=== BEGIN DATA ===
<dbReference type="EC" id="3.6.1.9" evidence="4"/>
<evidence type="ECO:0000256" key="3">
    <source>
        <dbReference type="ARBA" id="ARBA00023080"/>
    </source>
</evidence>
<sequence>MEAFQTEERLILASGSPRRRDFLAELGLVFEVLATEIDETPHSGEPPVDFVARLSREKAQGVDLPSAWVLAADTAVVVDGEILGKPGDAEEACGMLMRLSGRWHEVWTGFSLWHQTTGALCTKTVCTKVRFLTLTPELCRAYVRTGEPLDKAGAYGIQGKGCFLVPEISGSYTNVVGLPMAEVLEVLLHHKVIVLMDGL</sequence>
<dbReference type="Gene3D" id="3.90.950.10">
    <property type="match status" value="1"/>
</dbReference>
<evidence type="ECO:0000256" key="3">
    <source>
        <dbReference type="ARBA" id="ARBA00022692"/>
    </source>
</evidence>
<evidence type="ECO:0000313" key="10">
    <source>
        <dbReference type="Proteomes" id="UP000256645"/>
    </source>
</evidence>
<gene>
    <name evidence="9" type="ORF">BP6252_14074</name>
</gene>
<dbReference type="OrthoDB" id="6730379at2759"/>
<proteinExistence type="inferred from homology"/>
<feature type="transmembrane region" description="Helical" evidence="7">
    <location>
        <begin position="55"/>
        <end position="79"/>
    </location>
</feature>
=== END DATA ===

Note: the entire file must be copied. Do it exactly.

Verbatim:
<dbReference type="EC" id="3.6.1.9" evidence="4"/>
<evidence type="ECO:0000256" key="3">
    <source>
        <dbReference type="ARBA" id="ARBA00023080"/>
    </source>
</evidence>
<sequence>MEAFQTEERLILASGSPRRRDFLAELGLVFEVLATEIDETPHSGEPPVDFVARLSREKAQGVDLPSAWVLAADTAVVVDGEILGKPGDAEEACGMLMRLSGRWHEVWTGFSLWHQTTGALCTKTVCTKVRFLTLTPELCRAYVRTGEPLDKAGAYGIQGKGCFLVPEISGSYTNVVGLPMAEVLEVLLHHKVIVLMDGL</sequence>
<dbReference type="Gene3D" id="3.90.950.10">
    <property type="match status" value="1"/>
</dbReference>
<evidence type="ECO:0000256" key="3">
    <source>
        <dbReference type="ARBA" id="ARBA00022692"/>
    </source>
</evidence>
<evidence type="ECO:0000313" key="10">
    <source>
        <dbReference type="Proteomes" id="UP000256645"/>
    </source>
</evidence>
<gene>
    <name evidence="9" type="ORF">BP6252_14074</name>
</gene>
<dbReference type="OrthoDB" id="6730379at2759"/>
<proteinExistence type="inferred from homology"/>
<feature type="transmembrane region" description="Helical" evidence="7">
    <location>
        <begin position="55"/>
        <end position="79"/>
    </location>
</feature>